What brings me to this subject today are recent events with California’s current budget mess. Not in my backyard (NIMBY) protesting residents of the Peninsula and their legislative allies have thrown language into proposed budget deals forcing the CHSR Authority to run costly alternate route study. Luckily, the language being part of the greater budget fiasco in Sacramento has all but guaranteed the proposed bill and its HSR language to be vetoed by the Governator. But I feel the need to briefly go over this issue in writing.
Back in November of 2008, over 60% of Peninsula residents voted yes on Prop 1A, which allocated over $10 billion in bond funds for the creation of a HSR connecting San Francisco and Los Angeles. Now, residents of cities such as Palo Alto and Mountain View have stepped up their criticism of the proposed route through their towns to the point where there is now litigation between cities and the state.
Some say they don’t want a large train whizzing by and separating their towns with lower grade canals or unsightly elevated tracks. Others fear the threat of eminent domain in areas where the right of way is too narrow to allow both the existing Caltrain and CHSR to run side by side, forcing the state to buy up adjacent land or create those elevated tracks to stack over the exiting lines. Residents also argue that the creation of an HSR through their towns and near their homes would be a nuisance and negatively impact their property values. Most of these arguments are all echoes from OC residents’ revolt against LRT’s.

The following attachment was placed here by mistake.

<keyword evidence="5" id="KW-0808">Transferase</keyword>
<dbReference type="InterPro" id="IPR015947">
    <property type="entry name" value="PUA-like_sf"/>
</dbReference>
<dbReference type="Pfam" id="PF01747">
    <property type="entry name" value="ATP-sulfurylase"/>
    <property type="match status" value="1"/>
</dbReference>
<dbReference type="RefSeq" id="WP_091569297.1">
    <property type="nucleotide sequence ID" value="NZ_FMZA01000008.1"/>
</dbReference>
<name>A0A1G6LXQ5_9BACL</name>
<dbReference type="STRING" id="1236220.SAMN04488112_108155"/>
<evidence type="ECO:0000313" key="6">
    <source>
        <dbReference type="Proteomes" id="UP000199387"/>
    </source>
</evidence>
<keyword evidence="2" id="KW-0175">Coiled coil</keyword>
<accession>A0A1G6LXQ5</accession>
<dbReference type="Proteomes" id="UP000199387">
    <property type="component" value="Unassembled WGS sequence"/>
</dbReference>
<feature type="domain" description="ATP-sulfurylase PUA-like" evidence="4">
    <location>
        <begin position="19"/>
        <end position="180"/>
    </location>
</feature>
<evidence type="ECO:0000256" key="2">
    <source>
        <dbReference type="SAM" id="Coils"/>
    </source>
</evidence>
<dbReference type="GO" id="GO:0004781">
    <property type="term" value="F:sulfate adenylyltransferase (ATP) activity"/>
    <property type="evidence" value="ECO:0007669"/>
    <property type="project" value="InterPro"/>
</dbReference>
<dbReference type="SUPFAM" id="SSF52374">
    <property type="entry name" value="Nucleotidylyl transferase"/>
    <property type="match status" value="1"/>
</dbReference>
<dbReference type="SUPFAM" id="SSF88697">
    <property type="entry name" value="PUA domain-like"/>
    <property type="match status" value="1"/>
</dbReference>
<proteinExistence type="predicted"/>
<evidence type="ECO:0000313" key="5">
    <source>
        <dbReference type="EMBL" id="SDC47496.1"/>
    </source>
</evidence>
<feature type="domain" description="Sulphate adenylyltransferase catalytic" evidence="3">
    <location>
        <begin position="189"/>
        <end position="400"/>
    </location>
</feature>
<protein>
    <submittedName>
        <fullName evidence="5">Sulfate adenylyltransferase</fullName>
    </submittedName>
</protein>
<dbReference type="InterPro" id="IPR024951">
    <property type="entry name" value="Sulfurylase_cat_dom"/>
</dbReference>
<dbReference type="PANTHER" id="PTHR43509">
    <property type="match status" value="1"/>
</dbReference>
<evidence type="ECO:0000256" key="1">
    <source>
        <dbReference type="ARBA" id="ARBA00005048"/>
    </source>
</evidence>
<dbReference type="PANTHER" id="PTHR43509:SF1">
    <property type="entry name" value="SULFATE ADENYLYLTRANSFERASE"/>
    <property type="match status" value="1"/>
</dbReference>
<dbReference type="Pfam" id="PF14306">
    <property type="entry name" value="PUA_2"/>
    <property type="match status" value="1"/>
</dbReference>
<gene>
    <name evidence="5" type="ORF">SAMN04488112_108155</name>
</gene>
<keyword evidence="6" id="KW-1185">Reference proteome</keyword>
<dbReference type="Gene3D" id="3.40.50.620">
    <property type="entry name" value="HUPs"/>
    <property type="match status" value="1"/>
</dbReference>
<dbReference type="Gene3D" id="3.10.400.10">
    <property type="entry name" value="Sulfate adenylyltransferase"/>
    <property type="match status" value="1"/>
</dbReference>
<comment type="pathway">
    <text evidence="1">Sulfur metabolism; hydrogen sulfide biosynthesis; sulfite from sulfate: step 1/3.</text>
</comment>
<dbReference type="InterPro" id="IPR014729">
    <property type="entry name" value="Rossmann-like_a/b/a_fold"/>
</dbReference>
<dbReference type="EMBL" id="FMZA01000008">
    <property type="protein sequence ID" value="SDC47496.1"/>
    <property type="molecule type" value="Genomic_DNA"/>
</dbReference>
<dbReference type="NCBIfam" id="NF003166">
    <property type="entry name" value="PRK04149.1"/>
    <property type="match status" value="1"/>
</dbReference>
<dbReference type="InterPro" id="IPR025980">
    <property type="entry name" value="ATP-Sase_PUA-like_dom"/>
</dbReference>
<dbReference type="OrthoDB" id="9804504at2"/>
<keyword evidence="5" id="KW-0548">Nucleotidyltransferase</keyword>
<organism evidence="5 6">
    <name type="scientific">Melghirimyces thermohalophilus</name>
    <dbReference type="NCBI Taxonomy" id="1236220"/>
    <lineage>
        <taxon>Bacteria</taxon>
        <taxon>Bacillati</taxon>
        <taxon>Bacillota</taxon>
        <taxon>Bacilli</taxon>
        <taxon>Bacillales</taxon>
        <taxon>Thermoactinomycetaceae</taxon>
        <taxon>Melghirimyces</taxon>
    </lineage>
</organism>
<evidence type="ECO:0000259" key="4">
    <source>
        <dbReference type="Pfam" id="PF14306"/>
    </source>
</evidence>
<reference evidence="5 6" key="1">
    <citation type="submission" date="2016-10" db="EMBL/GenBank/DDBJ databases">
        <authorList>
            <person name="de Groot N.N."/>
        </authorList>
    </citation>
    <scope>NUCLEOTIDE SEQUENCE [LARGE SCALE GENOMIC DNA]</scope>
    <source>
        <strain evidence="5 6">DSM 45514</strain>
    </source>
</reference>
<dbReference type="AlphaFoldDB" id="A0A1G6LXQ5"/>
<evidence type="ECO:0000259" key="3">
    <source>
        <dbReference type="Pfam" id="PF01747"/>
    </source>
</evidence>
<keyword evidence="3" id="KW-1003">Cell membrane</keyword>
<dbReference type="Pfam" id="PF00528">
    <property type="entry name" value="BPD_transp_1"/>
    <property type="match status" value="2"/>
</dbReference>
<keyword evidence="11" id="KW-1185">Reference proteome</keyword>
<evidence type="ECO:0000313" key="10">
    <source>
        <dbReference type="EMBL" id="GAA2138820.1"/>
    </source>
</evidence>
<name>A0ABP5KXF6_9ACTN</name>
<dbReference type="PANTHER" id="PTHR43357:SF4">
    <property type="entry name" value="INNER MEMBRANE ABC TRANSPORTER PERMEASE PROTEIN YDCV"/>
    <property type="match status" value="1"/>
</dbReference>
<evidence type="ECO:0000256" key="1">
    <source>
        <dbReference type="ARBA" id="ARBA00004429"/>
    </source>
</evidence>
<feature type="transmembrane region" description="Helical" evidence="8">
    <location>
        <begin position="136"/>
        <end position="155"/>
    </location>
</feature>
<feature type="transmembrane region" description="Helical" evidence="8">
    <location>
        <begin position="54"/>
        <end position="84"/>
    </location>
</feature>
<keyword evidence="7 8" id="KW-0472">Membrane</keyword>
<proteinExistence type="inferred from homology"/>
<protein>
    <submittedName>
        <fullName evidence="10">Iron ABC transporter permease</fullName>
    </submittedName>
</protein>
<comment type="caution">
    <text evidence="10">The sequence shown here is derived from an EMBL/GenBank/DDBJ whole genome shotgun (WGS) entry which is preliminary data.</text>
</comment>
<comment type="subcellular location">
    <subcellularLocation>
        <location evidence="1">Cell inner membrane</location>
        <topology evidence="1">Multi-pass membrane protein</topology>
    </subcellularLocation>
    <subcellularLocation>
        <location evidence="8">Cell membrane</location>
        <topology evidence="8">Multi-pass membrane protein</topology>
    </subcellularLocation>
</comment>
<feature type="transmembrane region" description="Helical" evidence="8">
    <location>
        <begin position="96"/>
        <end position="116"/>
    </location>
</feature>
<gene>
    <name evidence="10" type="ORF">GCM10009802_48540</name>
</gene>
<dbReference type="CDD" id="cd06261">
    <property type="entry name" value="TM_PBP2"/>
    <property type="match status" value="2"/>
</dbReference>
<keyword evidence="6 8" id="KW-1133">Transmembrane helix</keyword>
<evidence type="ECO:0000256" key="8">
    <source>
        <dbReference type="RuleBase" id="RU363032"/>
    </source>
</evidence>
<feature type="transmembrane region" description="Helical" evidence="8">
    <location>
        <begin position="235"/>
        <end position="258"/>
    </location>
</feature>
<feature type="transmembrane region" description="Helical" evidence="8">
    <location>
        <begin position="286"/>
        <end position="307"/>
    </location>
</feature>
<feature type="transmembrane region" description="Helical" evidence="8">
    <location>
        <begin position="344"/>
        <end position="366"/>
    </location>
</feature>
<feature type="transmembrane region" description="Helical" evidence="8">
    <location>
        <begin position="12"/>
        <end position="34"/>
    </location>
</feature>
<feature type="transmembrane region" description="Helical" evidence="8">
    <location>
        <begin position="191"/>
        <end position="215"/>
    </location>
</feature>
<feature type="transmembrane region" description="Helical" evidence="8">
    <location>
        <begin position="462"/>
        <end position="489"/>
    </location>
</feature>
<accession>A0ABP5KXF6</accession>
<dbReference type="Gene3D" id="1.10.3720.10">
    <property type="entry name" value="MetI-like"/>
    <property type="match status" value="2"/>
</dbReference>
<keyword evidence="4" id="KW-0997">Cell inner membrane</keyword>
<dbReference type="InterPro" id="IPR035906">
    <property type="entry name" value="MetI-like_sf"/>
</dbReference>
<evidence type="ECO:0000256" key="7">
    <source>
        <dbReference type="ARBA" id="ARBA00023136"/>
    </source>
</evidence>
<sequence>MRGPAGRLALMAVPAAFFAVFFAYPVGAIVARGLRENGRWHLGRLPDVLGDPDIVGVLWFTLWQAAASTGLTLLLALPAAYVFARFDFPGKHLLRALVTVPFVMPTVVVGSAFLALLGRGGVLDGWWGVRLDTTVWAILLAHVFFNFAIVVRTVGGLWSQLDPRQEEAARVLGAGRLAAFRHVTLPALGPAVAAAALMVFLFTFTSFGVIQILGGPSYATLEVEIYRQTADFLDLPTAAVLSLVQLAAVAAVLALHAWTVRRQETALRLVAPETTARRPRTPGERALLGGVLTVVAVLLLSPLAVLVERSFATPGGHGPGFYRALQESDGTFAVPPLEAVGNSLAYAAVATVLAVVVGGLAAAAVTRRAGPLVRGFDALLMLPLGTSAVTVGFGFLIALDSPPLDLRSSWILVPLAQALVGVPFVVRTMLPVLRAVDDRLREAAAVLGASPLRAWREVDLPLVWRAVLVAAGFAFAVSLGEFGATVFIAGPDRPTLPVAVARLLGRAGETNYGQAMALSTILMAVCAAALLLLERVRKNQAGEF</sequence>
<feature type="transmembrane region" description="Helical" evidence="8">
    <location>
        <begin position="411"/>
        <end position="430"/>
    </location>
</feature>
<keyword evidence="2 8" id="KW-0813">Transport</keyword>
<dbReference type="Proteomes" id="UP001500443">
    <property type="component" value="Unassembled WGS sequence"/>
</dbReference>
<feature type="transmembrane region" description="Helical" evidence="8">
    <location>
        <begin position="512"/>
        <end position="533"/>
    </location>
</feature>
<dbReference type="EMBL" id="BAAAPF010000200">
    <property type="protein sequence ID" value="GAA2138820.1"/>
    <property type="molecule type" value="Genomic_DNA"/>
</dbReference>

As possible solutions, the opponents have asked that the CHSR Authority (Authority) run an alternate route study. A possible example would be a route through the Altamont Pass reaching San Francisco through Oakland via a submerged tunnel in the Bay as BART currently does. Another option would be to completely leave San Francisco out of the CHSR picture and end the line in San Jose, leaving the rest of the commute to San Francisco via BART and Caltrain.
First let’s ignore the fact that that these Peninsula residents are opposing something that they approved but a few months earlier, and that they are the cities who lobbied the Authority for a route through the Peninsula vs. the East Bay, and the fact that East Bay cities such as Oakland and Livermore said they would prefer a route through the Peninsula, and the fact that the Authority spent the past decade studying alternate routes, and the fact that suggesting an end of the line at San Jose vs. San Francisco violates the spirit of Prop 1A on a legal level… [Breathe]
Let us look at some of the arguments made by both Orange County residents in the past as well as Peninsula residents in the present.